. Start your day with lemon water
“Before you eat breakfast or have your first cup of coffee, begin with a 16-ounce mug of warm lemon water,” said life coach Tanya Otterstein-Liehs. “This will help flush out any toxins that have left you feeling lethargic, and beginning your morning with fluid will help you hydrate again. After all, you’ve just gone six to eight hours without drinking anything.”
In addition to the hydrating effects of the water, the lemon provides a natural fuel and energy burst, said Sergio Rojas, a certified strength and conditioning specialist.
2. Don’t skip breakfast
“Your body has been in a state of rest, relaxation and recharging for several hours, so it needs fuel in the form of carbohydrates and protein to get going in the morning,” said Lynne Wadsworth, board-certified holistic health coach.
For an energy-boosting breakfast, Wadsworth recommends eating oatmeal with almonds and blueberries or a hard-boiled egg and a brown rice cake with almond butter and jelly.
3. Take your vitamins
“Multivitamins are always a great substitution for nutrients you might be lacking,” said Dr. Christopher Calapai, osteopathic physician and board-certified family medicine practitioner. Calapai said the best vitamins for energy are B12, vitamin C, magnesium and folic acid. “These are great supplements that can help beat extreme fatigue,” said Calapai.
Carolyn Dean, MD, ND, also recommends taking magnesium to improve energy levels. “If you want to boost your metabolism and feel energized at work, take an absorbable form of magnesium,” she said.
4. Schedule exercise into your day
When it comes to exhaustion, people usually don’t think of working out as the cure, but one University of Georgia study found that regularly engaging in low-intensity exercise can significantly decrease fatigue.
“Too often we believe that a quick workout will leave us worn out — especially when we are already feeling fatigued,” Tim Puetz, researcher and lead author of the study, said in a press release. “However, we have shown that regular exercise can actually go a long way in increasing feelings of energy — particularly in sedentary individuals.”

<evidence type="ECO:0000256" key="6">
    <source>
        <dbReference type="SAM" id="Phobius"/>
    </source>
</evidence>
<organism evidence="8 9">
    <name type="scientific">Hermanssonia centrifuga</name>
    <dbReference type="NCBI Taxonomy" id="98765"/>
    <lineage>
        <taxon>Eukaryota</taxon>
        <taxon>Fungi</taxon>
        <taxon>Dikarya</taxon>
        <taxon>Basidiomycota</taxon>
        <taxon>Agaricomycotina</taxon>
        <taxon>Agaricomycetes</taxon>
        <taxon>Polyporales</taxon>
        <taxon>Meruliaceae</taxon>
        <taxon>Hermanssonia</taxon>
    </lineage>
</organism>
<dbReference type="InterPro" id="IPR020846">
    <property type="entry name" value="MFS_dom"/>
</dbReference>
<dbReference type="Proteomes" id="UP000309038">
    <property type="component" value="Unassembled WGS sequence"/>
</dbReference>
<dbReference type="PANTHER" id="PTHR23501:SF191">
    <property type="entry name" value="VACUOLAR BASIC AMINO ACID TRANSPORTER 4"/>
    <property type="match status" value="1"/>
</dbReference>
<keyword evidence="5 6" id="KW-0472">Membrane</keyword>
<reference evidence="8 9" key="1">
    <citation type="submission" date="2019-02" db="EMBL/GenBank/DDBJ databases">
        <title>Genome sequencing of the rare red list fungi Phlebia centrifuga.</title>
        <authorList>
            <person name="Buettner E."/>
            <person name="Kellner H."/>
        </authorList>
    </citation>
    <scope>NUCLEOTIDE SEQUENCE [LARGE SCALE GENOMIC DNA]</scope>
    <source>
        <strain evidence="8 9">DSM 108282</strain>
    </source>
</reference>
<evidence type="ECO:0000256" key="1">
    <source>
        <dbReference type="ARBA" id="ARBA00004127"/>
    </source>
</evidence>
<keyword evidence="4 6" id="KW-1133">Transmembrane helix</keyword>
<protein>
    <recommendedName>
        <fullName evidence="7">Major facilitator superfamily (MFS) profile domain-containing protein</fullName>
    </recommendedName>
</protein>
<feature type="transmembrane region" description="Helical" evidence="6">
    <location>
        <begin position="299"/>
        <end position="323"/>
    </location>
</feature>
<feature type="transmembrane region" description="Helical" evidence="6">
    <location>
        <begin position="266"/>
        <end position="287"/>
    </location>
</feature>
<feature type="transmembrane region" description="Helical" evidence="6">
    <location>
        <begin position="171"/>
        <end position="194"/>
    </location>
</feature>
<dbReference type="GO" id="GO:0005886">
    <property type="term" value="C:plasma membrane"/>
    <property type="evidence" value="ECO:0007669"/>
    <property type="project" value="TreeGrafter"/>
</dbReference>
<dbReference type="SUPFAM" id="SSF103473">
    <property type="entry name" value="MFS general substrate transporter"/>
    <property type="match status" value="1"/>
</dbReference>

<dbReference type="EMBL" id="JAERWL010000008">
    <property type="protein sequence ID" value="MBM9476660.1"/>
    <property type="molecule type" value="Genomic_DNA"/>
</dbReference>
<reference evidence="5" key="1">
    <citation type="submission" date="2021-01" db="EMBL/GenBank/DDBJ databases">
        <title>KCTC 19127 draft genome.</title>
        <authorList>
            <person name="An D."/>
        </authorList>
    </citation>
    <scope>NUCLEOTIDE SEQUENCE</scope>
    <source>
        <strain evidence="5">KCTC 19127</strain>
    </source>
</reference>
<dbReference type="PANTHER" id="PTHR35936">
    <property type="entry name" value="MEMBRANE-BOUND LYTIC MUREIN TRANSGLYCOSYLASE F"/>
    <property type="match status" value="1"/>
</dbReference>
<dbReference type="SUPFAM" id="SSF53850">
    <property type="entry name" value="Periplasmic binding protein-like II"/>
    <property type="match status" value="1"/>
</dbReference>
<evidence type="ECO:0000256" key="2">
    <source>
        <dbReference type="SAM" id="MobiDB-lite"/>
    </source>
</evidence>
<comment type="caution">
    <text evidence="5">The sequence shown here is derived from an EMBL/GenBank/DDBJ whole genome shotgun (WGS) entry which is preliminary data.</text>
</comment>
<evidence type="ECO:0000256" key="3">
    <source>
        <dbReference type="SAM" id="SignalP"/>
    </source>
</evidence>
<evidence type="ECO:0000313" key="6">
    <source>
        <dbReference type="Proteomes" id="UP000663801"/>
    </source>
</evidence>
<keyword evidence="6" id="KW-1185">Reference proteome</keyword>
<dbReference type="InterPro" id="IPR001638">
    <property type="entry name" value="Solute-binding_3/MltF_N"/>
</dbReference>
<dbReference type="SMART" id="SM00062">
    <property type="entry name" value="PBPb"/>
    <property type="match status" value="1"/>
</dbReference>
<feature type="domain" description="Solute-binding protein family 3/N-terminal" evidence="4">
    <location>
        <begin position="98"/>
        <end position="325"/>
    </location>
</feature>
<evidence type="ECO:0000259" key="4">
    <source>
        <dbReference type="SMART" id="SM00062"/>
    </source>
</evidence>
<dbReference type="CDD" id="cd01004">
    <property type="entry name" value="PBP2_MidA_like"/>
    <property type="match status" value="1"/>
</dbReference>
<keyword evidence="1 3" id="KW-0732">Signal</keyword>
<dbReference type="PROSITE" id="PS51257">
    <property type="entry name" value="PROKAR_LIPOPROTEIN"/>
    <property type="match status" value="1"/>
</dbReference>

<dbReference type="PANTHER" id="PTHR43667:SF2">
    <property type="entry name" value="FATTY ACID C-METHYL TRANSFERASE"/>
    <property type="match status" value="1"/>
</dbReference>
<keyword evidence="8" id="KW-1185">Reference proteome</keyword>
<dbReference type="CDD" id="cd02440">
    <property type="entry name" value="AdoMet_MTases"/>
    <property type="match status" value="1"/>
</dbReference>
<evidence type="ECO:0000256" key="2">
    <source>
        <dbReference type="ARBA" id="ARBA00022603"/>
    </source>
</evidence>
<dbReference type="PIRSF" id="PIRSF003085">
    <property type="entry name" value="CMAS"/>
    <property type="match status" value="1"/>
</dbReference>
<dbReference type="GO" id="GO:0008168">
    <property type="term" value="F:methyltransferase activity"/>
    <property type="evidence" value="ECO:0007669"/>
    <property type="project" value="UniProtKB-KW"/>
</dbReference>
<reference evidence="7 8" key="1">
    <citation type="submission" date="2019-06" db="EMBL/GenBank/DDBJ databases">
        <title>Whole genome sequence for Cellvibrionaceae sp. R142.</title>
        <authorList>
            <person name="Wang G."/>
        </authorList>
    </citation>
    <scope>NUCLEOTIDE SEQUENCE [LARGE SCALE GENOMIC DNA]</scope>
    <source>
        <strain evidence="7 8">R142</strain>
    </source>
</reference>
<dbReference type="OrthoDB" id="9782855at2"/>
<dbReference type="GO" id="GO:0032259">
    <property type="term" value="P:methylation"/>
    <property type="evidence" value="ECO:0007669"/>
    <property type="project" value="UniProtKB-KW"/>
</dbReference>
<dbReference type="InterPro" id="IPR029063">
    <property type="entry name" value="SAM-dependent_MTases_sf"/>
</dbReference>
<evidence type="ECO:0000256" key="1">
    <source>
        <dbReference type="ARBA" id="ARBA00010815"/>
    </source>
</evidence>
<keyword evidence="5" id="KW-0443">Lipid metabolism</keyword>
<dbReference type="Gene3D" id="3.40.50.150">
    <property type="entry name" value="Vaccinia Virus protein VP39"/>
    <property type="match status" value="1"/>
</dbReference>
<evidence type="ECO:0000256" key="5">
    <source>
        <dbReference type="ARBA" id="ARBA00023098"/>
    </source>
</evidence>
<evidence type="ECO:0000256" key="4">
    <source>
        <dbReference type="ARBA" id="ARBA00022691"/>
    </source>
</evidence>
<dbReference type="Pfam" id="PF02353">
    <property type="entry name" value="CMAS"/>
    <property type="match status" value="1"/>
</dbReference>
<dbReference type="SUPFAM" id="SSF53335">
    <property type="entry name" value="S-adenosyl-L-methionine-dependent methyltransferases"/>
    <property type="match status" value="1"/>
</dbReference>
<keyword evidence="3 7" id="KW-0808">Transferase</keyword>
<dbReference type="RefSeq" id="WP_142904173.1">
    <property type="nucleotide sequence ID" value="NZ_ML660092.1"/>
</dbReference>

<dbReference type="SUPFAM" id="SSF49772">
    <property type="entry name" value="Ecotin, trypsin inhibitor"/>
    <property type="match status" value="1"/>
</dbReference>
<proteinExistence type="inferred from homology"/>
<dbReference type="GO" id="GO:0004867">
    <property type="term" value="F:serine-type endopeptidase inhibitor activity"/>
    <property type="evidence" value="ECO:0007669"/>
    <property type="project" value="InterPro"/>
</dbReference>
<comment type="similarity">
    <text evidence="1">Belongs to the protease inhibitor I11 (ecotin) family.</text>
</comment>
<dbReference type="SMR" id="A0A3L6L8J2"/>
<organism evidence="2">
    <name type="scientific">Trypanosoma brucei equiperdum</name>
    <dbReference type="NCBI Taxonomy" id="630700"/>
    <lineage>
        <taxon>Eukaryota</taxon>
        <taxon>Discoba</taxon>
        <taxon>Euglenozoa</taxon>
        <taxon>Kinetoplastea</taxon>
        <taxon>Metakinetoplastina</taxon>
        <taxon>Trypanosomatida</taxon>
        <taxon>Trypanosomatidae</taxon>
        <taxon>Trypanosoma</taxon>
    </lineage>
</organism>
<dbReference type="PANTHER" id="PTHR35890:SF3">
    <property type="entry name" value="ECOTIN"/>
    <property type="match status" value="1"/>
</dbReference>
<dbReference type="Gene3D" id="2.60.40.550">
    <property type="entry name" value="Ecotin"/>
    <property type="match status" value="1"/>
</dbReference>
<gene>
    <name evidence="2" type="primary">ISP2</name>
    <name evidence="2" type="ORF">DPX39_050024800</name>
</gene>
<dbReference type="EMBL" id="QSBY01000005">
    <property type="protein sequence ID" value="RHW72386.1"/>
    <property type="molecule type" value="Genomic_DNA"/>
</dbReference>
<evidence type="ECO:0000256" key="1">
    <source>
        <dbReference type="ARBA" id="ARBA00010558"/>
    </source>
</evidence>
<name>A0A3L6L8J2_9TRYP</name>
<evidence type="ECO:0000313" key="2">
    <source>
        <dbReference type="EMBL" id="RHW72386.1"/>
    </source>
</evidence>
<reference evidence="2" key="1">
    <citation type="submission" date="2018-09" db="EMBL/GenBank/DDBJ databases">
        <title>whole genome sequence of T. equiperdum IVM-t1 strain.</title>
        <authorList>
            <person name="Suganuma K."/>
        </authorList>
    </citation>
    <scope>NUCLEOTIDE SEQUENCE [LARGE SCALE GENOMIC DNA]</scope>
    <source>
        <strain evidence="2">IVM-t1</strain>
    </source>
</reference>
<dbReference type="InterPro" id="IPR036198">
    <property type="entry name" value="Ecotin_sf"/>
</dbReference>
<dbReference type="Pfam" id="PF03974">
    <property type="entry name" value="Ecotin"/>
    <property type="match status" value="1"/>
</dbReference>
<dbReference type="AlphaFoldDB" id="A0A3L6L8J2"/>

5. Sit up straight at your desk
Boost your energy at work by making sure you maintain good posture while sitting in your desk chair.
“Sitting hunched over compresses your internal organs, including your lungs,” said Amanda Sterczyk, ACSM certified personal trainer. “When you can’t take in a deep breath, your body isn’t able to pump oxygen and blood to your brain and every other part of your body. A hunched-over body contributes to ‘foggy brain,’ which impacts your energy level.”
6. Practice mindful breathing
“Take 30 seconds to connect to your breath,” said Amber-Lee Lyons, business coach, meditation expert and founder of the Chakra Girl Collective.
“When your head is down and you’re frantically working, the breath gets shallow, which creates anxiety and panic in the mind and body and drains your energy,” she said. “Breathe in for four counts and out for five. Imagine yourself on a tropical island sipping a margarita for bonus points.”
Rojas recommends doing diaphragmatic breathing — a deep breathing method that encourages you to move breath in and out of the diaphragm. “It oxygenates the system, so we have an increase in energy and alertness,” he said.
7. Get up and move regularly
“When your muscles aren’t moving, the mitochondria in your muscle cells aren’t producing energy,” said Sterczyk. “Mitochondria are often called the powerhouses or power plants of the cells. Your muscle cells contain 95 percent of the mitochondria in your body.”
Some easy ways to incorporate movement into your workday are taking a walk during your lunch break and stretching regularly throughout the day.
“Getting up from your desk every hour and stretching for one to five minutes will leave you feeling happier and with fewer body aches and stiffness,” said Otterstein-Liehs.